'Super 8s' finds its feet and promises more drama
A week is a long time in politics but the same definitely applies for Gaelic football. Rushing to judgement is the norm among many GAA folk and the 'Super 8s' were all but buried after the first round, with knee-jerk reactions calling for change before it had barely kicked off, after a dismal opening weekend.
Croke Park bore great resemblance to a morgue as the Super 8s started with a whimper at GAA HQ, but it rose from the dead last weekend as provincial grounds breathed new life into the summer.
The radical change in structure - passed at the 2017 GAA Congress by a 74pc majority - sought to add further spice to the latter stages in the race for Sam Maguire and that certainly materialised in Omagh, Newbridge and Clones respectively.
It's easy to be negative about the football championship as it trails in hurling's wake this year in terms of excitement, but one barren weekend doesn't ruin a summer and the race to the first Sunday in September kicked into gear after a plethora of pulsating action, and no little quality.
There's something intimate and special about local stadia and, if the 'Newbridge or Nowhere' saga taught us one thing, it is the power a home venue - and the sense of occasion and atmosphere - that it can create.
Results weren't positive for the home sides, with Monaghan the only ones to put points on the board, but 'welcoming' top-class opposition to your fortress and the unique idiosyncrasies that smaller venues possess sparks intrigue.
Be it the debate surrounding who tightened the margins at Healy Park before Tyrone hosted the Dubs, watching the All-Ireland champions in Omagh's close quarters or the gentle discouragement which Kerry's Seán O'Shea received from the Monaghan faithful before he stepped up to every placed ball, there's no shortage of excitement.
The 'Battle of Omagh' started the fire on Saturday night and it raged through Newbridge and Clones before David Clifford's sublime goal eventually brought the curtain down in a fitting manner after an unforgettable weekend.
As a result, optimism has suddenly replaced pessimism ahead of the final round in the first season of a three-year Super 8s trial. Patience is needed with such innovations.
The format is far from perfect given that three quarters of the counties who contested the provincial championships are idle with the season only kicking into gear but, with some subtle changes, there's no reason why there can't be more memorable occasions like the weekend just passed.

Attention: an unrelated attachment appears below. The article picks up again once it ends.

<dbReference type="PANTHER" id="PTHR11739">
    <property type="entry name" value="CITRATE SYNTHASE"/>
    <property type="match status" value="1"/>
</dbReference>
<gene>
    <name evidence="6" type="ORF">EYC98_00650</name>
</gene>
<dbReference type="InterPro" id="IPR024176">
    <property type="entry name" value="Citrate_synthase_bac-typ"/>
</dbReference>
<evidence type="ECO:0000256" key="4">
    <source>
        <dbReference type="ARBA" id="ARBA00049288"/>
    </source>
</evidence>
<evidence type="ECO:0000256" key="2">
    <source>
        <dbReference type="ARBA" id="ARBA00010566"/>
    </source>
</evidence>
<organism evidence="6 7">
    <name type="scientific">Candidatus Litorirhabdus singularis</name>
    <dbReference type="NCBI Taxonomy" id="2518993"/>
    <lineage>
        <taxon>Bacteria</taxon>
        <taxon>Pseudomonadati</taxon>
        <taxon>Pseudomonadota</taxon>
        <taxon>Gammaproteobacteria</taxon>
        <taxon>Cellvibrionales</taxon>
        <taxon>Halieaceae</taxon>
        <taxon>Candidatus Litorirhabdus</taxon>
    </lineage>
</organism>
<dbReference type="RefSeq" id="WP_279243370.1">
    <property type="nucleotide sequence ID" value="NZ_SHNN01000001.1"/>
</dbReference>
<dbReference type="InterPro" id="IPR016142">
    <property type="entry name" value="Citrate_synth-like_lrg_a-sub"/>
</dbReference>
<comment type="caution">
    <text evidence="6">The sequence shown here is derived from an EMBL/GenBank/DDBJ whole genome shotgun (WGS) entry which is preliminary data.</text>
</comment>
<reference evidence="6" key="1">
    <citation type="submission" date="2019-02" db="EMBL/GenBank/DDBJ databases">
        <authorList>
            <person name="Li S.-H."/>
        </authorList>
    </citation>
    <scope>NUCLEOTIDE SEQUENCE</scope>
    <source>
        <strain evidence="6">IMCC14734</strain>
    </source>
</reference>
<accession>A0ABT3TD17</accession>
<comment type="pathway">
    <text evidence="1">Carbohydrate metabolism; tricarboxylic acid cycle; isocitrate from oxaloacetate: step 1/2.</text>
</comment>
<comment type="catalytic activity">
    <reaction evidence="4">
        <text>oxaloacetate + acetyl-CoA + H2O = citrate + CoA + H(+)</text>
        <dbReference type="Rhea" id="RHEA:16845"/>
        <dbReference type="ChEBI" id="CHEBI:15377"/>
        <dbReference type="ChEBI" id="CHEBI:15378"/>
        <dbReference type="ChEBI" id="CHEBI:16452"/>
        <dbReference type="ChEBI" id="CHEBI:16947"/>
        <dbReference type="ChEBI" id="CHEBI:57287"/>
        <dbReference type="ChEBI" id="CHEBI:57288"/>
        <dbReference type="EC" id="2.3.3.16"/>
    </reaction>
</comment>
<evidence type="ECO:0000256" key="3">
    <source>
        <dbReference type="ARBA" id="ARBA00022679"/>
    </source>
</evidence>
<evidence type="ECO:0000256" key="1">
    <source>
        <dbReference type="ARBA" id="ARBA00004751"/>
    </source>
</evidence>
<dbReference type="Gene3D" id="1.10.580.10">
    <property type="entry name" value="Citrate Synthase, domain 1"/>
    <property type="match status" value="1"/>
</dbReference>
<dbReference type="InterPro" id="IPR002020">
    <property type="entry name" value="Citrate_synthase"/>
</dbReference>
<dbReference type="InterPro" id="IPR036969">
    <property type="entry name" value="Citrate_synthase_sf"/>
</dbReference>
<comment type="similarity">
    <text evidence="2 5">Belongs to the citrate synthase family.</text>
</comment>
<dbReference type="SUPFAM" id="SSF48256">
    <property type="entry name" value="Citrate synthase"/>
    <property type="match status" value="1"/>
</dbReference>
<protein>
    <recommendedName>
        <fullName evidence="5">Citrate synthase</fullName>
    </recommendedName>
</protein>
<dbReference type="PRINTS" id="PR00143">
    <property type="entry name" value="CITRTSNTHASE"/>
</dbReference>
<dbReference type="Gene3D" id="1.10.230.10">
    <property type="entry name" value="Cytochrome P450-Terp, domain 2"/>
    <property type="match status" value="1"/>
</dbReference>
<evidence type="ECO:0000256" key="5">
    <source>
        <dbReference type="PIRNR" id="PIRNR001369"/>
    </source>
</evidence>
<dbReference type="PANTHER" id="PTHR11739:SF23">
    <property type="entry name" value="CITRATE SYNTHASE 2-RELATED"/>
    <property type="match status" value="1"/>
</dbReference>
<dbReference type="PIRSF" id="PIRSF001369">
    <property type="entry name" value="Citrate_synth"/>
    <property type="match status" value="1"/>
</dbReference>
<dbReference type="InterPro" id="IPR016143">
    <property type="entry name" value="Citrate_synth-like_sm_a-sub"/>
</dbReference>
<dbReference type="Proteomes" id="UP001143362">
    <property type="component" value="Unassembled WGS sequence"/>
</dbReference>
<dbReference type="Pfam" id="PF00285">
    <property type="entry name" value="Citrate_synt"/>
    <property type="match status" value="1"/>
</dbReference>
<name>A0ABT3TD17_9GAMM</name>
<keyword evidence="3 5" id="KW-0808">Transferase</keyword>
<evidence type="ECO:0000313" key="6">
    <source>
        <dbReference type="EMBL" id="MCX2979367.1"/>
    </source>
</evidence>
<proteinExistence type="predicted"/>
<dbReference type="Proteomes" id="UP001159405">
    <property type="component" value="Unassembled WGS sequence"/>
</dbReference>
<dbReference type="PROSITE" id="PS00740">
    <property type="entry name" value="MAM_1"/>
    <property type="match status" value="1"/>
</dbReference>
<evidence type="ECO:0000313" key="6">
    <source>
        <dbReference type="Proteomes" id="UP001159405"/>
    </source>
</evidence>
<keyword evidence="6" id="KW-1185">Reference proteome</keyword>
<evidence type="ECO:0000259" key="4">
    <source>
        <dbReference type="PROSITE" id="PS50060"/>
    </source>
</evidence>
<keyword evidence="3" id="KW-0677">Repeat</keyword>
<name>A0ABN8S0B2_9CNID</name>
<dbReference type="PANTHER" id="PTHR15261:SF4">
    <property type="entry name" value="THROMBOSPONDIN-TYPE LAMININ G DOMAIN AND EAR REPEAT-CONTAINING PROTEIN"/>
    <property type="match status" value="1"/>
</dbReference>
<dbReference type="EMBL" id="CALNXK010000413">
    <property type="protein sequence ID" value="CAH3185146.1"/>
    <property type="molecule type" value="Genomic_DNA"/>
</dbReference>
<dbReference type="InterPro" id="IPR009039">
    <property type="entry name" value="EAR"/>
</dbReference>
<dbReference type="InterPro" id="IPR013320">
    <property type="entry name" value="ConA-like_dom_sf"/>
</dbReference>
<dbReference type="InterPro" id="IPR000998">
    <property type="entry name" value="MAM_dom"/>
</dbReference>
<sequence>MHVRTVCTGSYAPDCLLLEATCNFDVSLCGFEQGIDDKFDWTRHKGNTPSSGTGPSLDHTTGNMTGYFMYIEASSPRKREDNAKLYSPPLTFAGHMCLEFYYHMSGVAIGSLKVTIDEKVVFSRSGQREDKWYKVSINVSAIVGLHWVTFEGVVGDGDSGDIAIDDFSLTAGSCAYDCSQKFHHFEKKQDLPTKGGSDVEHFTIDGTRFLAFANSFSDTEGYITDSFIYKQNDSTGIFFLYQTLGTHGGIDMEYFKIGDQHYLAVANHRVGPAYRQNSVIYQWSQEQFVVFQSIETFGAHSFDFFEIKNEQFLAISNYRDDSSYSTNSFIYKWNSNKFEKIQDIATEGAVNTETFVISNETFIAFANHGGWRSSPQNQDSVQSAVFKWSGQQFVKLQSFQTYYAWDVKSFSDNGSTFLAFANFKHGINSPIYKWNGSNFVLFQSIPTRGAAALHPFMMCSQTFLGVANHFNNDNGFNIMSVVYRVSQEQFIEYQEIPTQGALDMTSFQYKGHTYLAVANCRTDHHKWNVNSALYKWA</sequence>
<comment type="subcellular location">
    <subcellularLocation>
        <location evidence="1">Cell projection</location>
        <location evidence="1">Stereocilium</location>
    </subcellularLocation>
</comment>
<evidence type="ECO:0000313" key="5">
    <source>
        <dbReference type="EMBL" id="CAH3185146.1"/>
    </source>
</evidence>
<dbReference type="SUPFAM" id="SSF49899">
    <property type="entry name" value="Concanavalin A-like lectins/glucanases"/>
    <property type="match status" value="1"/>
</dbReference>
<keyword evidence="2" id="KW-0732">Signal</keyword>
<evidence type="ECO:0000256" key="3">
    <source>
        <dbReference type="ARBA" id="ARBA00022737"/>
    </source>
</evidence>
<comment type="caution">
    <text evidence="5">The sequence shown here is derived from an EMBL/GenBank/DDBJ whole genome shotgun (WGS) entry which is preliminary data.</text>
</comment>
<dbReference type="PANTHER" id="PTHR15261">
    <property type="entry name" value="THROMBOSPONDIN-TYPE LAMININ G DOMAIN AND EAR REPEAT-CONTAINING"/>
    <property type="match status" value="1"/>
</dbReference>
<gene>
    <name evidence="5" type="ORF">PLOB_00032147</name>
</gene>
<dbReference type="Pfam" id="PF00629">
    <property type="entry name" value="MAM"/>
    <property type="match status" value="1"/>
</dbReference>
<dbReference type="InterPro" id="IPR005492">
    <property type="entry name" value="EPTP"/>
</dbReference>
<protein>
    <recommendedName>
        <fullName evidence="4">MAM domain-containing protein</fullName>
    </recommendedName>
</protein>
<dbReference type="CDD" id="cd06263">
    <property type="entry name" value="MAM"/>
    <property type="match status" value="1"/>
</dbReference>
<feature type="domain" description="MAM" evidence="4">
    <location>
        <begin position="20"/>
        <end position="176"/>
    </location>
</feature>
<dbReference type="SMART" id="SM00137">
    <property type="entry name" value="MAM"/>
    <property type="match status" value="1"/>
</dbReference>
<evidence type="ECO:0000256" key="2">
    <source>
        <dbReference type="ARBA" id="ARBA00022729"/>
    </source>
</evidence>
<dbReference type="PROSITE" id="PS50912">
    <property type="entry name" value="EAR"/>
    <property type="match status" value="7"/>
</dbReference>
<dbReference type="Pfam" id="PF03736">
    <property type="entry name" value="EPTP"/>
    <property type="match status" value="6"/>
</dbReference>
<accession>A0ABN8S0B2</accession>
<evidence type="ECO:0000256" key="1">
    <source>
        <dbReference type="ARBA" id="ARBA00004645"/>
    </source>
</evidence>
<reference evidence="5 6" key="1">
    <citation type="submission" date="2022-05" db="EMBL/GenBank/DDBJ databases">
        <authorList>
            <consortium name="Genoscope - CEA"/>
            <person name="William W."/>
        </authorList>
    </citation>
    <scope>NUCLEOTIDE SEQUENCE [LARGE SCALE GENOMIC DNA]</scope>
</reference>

It seems strange and unfair that the provincial champions - barring Leinster kingpins Dublin who regularly play home games at Croke Park - did not benefit from those triumphs by at least hosting their opening game on home ground.
Were it not for Clifford's heroics, Kerry were facing into a home game against Kildare which had little or no significance to either side. Silverware aside, what is the reward for provincial success? If the authorities want them to remain important, then re-enforce that by making them more advantageous.
'The Croke Park round' could be moved to the second week or alternatively, they could take the significant lead from their hurling counterparts and not utilise Croke Park until the semi-final stage. The two Croke Park double-headers didn't catch the imagination, whereas a neutral, provincial ground undoubtedly would.
While Dublin's large fan base might warrant use of the Jones' Road venue, the excitement they bring on the road has been one of the highlights of recent championships and there's no reason why they shouldn't continue to spread the football gospel around the country with two games on the road and one on home soil.
Clifford spared spectators the prospect of facing into three dead-rubber games in a fortnight's time, with Sky Sports set to broadcast two games on Saturday, August 4 which would have had no bearing on proceedings.
That would have left a sour taste in many mouths but instead there's the mouth-watering prospect of Tyrone heading to Ballybofey to face Donegal with the great Ulster rivals fighting for their lives.
Very few Rossies will travel to Croke Park for a game of little consequence, but it's a last-chance saloon for Eamonn Fitzmaurice as former Kingdom coach Cian O'Neill heads to Killarney with Kildare while Monaghan could either top that group or finish in limbo in third depending on their exploits against Galway in Salthill.
Those permutations and the idea that anything could happen is what the Super 8s concept is based on. Kerry were as good as out before their lifeline but could now face the Dubs in the last four - few would have predicted that.
The Lilies and the Rossies are the only ones out of contention after two rounds and while it's effectively a 'Super 6', it won't want for drama and after a drab season so far.
That's exactly what football needs.
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